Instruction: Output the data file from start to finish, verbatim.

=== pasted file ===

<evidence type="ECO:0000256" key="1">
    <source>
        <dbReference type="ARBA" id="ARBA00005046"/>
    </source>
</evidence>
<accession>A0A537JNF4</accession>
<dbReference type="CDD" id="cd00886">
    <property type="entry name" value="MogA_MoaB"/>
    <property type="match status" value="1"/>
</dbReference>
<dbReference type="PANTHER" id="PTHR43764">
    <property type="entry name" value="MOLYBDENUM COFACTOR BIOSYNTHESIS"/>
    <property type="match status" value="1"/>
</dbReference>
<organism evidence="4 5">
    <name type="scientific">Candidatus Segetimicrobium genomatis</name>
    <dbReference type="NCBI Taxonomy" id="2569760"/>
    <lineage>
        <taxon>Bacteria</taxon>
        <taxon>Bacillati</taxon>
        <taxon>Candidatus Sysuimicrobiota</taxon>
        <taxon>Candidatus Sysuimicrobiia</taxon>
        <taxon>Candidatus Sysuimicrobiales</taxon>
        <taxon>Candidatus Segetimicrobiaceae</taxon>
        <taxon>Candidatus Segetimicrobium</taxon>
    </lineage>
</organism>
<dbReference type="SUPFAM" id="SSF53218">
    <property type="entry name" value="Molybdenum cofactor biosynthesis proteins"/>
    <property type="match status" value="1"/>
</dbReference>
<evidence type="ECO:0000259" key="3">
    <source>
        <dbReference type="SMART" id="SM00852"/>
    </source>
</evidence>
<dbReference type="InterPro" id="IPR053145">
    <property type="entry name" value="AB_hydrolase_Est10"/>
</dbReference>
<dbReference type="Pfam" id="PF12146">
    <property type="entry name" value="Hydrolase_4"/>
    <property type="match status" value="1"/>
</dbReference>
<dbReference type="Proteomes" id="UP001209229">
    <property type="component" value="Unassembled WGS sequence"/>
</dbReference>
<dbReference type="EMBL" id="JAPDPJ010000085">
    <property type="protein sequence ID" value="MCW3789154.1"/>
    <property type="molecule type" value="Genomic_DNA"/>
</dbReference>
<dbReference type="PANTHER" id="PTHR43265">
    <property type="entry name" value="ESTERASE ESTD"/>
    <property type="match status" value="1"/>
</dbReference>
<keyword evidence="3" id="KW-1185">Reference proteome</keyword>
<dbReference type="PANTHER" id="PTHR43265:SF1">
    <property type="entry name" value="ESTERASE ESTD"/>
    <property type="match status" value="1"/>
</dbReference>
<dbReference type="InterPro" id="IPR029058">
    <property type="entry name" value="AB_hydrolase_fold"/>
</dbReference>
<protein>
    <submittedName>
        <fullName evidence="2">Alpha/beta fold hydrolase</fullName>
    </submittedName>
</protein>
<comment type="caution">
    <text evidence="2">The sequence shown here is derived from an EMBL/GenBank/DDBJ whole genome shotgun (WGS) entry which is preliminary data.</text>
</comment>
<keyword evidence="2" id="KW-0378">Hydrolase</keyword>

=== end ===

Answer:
<evidence type="ECO:0000256" key="1">
    <source>
        <dbReference type="ARBA" id="ARBA00005046"/>
    </source>
</evidence>
<accession>A0A537JNF4</accession>
<dbReference type="CDD" id="cd00886">
    <property type="entry name" value="MogA_MoaB"/>
    <property type="match status" value="1"/>
</dbReference>
<dbReference type="PANTHER" id="PTHR43764">
    <property type="entry name" value="MOLYBDENUM COFACTOR BIOSYNTHESIS"/>
    <property type="match status" value="1"/>
</dbReference>
<organism evidence="4 5">
    <name type="scientific">Candidatus Segetimicrobium genomatis</name>
    <dbReference type="NCBI Taxonomy" id="2569760"/>
    <lineage>
        <taxon>Bacteria</taxon>
        <taxon>Bacillati</taxon>
        <taxon>Candidatus Sysuimicrobiota</taxon>
        <taxon>Candidatus Sysuimicrobiia</taxon>
        <taxon>Candidatus Sysuimicrobiales</taxon>
        <taxon>Candidatus Segetimicrobiaceae</taxon>
        <taxon>Candidatus Segetimicrobium</taxon>
    </lineage>
</organism>
<dbReference type="SUPFAM" id="SSF53218">
    <property type="entry name" value="Molybdenum cofactor biosynthesis proteins"/>
    <property type="match status" value="1"/>
</dbReference>
<evidence type="ECO:0000259" key="3">
    <source>
        <dbReference type="SMART" id="SM00852"/>
    </source>
</evidence>
<dbReference type="InterPro" id="IPR053145">
    <property type="entry name" value="AB_hydrolase_Est10"/>
</dbReference>
<dbReference type="Pfam" id="PF12146">
    <property type="entry name" value="Hydrolase_4"/>
    <property type="match status" value="1"/>
</dbReference>
<dbReference type="Proteomes" id="UP001209229">
    <property type="component" value="Unassembled WGS sequence"/>
</dbReference>
<dbReference type="EMBL" id="JAPDPJ010000085">
    <property type="protein sequence ID" value="MCW3789154.1"/>
    <property type="molecule type" value="Genomic_DNA"/>
</dbReference>
<dbReference type="PANTHER" id="PTHR43265">
    <property type="entry name" value="ESTERASE ESTD"/>
    <property type="match status" value="1"/>
</dbReference>
<keyword evidence="3" id="KW-1185">Reference proteome</keyword>
<dbReference type="PANTHER" id="PTHR43265:SF1">
    <property type="entry name" value="ESTERASE ESTD"/>
    <property type="match status" value="1"/>
</dbReference>
<dbReference type="InterPro" id="IPR029058">
    <property type="entry name" value="AB_hydrolase_fold"/>
</dbReference>
<protein>
    <submittedName>
        <fullName evidence="2">Alpha/beta fold hydrolase</fullName>
    </submittedName>
</protein>
<comment type="caution">
    <text evidence="2">The sequence shown here is derived from an EMBL/GenBank/DDBJ whole genome shotgun (WGS) entry which is preliminary data.</text>
</comment>
<keyword evidence="2" id="KW-0378">Hydrolase</keyword>